I keep thinking about Raleigh’s wife, Mary, she would have had to bury her husband, and wake up every day knowing that four of her sons were off at war. The strength she must have had to carry on to attend to her other seven children (Cena Ann (my 2nd great-grandmother), Sarah Jane, Emma Jerusha, Mary Susan, James Calvin, Nancy Ella and Martha E.  Then in 1864, she loses another son Berriam to the war (I am still researching this event).

Additionally, what a financial toll this would have. In the 1860 Census, the value of property for Raleigh was $2000 and the value of his estate was $5000. In the 1870 Census, Mary’s property value was listed as $1000, and the value of her estate was only $500.

Sources:

Genealogy of the Mathews Family of Ancient Wales, England and America by Jerry Mathews Palmer, February 3, 1994.

US Census

 

 

Another Tract of Land

One of the important things about genealogy is placement of our ancestors in the time and space in which they lived. I have learned more about history than I ever thought I would.

Recently, I found another piece of property for sale that has a family Tract name. The name Holt was my great-grandmother’s maiden name. Georgia Kate Holt was born 26 Mar 1883 in Naruna, Campbell County. I wrote about her father, Guilford “Walker” Holt last July on this blog.

Holt Aerial

Google Image of the Holt Tract

Google Image of the Holt Tract

The interesting thing about find this property is to ponder all of the life’s events that occurred here. Georgia Kate was the eldest child of Sue and Walker Holt nine children. Raising nine children is rough anytime but this was after the Civil War, and the Wild West was in full swing. Jesse James and Billy the Kid are both shot and killed. The Brooklyn Bridge and the Washington Monument are both completed before the turn of the century.

Georgia and her siblings were born and raised in Campbell County. The census records indicate that they lived in the Falling River District, which is located near and around the town of Naruna. Tobacco was the major crop for Campbell County. “Brookneal served as a major tobacco market for many years” due to its proximity to the Staunton River (Campbell County Website). This was probably the crop of my ancestors.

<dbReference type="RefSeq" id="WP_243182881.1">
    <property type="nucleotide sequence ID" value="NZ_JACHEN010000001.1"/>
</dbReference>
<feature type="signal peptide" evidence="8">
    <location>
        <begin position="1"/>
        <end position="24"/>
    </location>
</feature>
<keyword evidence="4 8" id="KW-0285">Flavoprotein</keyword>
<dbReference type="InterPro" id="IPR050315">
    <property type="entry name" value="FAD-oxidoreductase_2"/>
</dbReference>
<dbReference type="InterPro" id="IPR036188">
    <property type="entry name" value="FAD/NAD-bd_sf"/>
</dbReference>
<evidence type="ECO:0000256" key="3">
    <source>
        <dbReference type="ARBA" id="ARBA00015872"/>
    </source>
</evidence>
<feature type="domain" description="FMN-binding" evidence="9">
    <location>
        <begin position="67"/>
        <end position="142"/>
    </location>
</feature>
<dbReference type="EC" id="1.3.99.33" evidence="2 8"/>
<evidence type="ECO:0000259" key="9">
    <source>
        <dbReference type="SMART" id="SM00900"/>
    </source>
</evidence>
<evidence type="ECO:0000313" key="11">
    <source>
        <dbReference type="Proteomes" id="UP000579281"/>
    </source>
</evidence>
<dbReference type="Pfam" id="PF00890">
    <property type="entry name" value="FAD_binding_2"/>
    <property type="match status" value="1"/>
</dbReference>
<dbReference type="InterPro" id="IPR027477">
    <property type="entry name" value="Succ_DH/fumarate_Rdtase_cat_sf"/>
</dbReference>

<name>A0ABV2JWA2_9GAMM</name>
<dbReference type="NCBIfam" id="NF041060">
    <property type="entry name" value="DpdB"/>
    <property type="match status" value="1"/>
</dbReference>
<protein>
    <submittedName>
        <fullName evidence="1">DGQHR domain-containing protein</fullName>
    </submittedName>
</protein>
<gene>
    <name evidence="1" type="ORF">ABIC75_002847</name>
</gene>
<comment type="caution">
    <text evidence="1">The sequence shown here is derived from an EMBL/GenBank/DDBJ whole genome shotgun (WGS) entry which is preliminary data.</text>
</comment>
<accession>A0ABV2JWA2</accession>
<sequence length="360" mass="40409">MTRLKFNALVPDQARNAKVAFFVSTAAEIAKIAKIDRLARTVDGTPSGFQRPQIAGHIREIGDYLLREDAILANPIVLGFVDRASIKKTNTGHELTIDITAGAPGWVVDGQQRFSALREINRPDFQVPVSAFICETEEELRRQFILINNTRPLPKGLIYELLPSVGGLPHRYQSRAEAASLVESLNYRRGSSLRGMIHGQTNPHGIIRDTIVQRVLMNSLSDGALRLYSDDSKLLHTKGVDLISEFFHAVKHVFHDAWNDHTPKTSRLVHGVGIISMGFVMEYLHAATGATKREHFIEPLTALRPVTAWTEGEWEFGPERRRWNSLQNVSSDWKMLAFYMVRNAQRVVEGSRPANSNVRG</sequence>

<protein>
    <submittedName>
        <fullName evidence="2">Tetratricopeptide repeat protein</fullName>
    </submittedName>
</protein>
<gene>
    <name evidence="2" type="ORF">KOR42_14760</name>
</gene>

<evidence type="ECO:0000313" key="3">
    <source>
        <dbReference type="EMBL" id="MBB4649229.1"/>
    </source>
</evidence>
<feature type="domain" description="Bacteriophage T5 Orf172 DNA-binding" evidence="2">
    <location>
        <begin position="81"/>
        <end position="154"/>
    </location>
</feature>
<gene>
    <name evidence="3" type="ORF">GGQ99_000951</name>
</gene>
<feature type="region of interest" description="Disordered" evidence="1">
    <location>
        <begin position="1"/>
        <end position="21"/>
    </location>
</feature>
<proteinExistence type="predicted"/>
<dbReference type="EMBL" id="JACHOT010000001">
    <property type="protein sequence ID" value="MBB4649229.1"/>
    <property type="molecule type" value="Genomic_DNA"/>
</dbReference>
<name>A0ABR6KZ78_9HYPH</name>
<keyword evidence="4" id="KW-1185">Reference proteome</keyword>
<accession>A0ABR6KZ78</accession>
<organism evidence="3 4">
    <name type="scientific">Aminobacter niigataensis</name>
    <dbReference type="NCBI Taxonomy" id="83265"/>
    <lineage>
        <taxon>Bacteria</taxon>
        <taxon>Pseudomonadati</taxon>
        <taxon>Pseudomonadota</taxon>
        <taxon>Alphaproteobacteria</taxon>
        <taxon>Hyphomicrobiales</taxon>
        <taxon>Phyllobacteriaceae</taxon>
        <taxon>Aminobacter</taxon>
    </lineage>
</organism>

Georgia Holt Sublett 001

I cannot seem to find the marriage date for Georgia Kate and John Thomas, however, according to the 1910 Census, we find them living in Campbell County, and luckily, one of the census questions was how long in present marriage. They indicated 9 years. Therefore, it is safe to assume that sometime after the 1900 census, they married. There is no way to know how far away the lived from her parents. We do know that they remained in the same Enumeration District (Falling River) during the 1910 and 1920 census. Georgia’s father dies in the spring of 1929. On the 1930 Census, Georgia’s mother Sue Etta Wood Holt is now living in the home with Georgia and her husband John Thomas.

Georgia and John Thomas go on to have children of their own: Claudia, Anne, Lacy, Mae and Clarice. We have already discussed my grandfather Lacy Luke Sublett, but we will soon discuss the others.

JT Sublett and Georgia 001

Until later, help me explore backwards.  If you have anything to add, please let me know.

 

 

 

Workday

One of the great things we can learn about our ancestors was their employment.  What did they do for a living?  Were they in agriculture, politics or factory life?  Just for fun, I am going to list some of my ancestors and their occupation.  I believe the 1850 Census was the first time occupation was asked.

Walter Everett Whitehead, was my great-grandfather.  In the 1900 Census, he was listed as a Merchant.  Some of my family owned a general store, Stevens, Martin and Company.  Business was good, as cotton was king at that time.   Walter was also a politician.  He served as a Georgia State Senator from 1911-12, and then again 1937-38.

Peter Kersten, my great-grandfather, after arriving in the United States when he was 21, went to work at a brewery.  He is listed as working there for both the 1900, 1910, 1920 census.  However, by 1930, he is listed as an Elevator Operator for a Radio Company.  By the 1940 Census, he was 67 years old and was not working.

Peter Kersten

Peter Kersten

W. E. Whitehead Georgia State Senator

W. E. Whitehead
Georgia State Senator

 

 

1890 Census

One of the first brick walls a young genealogist learns is 1890 US Census.  This census was destroyed by fire in the 1920’s.  As such, there are large gaps in information.  When I post other biographies of key family members, I will not address this missing census.  When possible, other primary information has been gathered to complete the void left by this census.  However, in many cases it is a large enough void where families are all but lost.

If you want to learn more about the lost census, I have attached a link.

http://www.archives.gov/publications/prologue/1996/spring/1890-census-1.html